Luxury villas on demand by Arabs threaten natural beauty around lake in Turkey's northwest
Luxurious villas around
Lake Sapanca have been threating the natural beauty in the area, with many of
the houses being on demand by Arab tourists and investors in the northwestern
province of Sakarya.
The number of villas overlooking the lake has been increasing steadily in the last five years and they are being constructed in forests, with many of them standing empty due to their high prices.
Turks' interest in the luxurious houses has decreased previously, giving way to Arabs to purchase villas that stand in the midst of green nature and the lake in Sapanca.
Speaking about how constructions were being carried out on the high hills with intense tree population, a construction official, whose identity wasn't disclosed, said the lands belong to private owners.
“Property certificates were given to the areas on top of the hill nearly 150 years ago. Thus, the forested area is not being destroyed. There may be a high number of trees, but there are private-registered lands,” he told daily Hürriyet on July 23, adding that the constructions were being carried out with the rules being taken into account.”
“The constructions are being made in accordance with the permissions given after the municipality opens the area for construction. No trees are being cut down in the forest areas. Those who are determined to do so receive heavy fines. They may even go to jail,” he said.
The area around the lake is filled with signs reading “For Sale” due to an imbalance between supply and demand in the region. Some of the villas are on sale for $1 million, but there are some being sold for lower prices such as $200,000.
Even though there is insufficient demand for the villas, the constructions have been ongoing nonstop. Real estate agents active in the area said even Arabs were slowing down with the purchases.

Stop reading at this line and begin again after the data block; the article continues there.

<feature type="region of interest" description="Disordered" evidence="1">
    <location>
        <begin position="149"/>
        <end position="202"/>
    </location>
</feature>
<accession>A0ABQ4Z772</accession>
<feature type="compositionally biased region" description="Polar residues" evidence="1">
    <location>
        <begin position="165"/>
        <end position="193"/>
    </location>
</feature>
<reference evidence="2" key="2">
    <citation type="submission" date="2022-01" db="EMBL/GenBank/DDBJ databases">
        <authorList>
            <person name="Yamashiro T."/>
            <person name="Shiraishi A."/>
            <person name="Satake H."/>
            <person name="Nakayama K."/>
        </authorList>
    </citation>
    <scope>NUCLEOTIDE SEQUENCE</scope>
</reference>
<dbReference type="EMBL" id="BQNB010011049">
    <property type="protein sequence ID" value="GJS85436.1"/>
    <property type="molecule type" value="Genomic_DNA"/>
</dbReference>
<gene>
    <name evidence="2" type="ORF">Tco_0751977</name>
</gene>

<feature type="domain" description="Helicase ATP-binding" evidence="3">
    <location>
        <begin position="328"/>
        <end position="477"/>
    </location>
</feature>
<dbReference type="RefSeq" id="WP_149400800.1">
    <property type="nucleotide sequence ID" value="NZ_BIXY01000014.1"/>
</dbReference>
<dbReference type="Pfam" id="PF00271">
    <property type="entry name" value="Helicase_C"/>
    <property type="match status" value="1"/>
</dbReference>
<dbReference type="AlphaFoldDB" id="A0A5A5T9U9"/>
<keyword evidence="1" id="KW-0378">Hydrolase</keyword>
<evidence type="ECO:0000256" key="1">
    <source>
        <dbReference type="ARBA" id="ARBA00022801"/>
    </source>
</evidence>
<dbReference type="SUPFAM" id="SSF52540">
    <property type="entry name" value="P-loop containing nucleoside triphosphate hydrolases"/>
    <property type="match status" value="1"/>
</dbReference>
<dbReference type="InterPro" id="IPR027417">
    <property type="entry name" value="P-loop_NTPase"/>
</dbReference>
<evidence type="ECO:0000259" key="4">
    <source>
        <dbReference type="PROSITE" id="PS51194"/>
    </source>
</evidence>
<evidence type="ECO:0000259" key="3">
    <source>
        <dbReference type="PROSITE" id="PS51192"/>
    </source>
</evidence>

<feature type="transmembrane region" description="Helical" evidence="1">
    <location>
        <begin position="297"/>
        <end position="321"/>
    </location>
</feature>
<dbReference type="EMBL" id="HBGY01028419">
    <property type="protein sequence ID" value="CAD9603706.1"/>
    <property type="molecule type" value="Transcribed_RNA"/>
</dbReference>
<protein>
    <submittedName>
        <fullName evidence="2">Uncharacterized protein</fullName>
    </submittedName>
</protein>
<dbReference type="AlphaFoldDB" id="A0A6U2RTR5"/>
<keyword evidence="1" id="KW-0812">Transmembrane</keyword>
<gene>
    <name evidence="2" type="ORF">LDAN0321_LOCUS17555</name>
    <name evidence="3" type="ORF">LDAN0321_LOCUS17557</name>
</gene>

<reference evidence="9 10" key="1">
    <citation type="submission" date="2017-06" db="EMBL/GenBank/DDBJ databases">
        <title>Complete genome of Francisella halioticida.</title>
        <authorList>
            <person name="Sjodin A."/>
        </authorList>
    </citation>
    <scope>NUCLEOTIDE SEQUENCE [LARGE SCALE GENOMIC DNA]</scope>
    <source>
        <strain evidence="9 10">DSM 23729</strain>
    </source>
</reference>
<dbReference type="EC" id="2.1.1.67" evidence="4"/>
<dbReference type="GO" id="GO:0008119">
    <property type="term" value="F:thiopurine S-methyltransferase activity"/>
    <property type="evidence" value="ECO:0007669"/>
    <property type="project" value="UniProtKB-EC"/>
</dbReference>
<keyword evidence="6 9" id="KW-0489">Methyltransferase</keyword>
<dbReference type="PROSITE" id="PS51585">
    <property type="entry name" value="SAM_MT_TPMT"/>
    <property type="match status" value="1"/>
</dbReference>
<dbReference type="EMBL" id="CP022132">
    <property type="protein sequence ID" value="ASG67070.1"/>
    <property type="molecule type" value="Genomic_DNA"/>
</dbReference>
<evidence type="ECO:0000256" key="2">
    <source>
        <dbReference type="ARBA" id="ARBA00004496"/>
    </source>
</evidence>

But Arabs began losing interest in the region after two major incidents, with one being the July 15, 2016, failed coup attempt, widely believed to have been orchestrated by the U.S.-based Islamic preacher Fethullah Gülen, and the other being the current crisis in the Gulf region.
The prices of the villas weren't as high as today, according to a real estate agent, whose identity wasn't disclosed, but they increased after the interest shown to the area.
“The prices increased so much that it became extremely difficult for Turks to buy villas here,” he said, while another real estate agent said some construction companies went bankrupt due to the lack of demand.
“If the area is not brought under control, there may be serious grievances,” he said.
In addition to buying property around Lake Sapanca, investors from Gulf countries become partners in projects directly, before being involved in the building process.
According to another real estate agent, cases are ongoing between some Arabs and construction companies over landslides taking place.
“The soil in one of the hills in Sapanca is not very hard. Landslides occurred around several villas there. Complaints were filed because of that. Situations like these effect buyers,” he said.
Arabs have instead started looking into properties in the Marmara province of Çanakkale because of lower prices, a real estate agent said.
“There are villas belonging to rich Turks who are living close to Sapanca. They are mostly Istanbul's elites. However, wealthy Arabs did major investments in the region in the last five years. Business is slow, but elite Arabs are still interested in Sapanca. Those with a lower budget are leaning toward Çanakkale. We can say that the intense interest in Sapanca decreased because they are moving to many places in Turkey,” he added.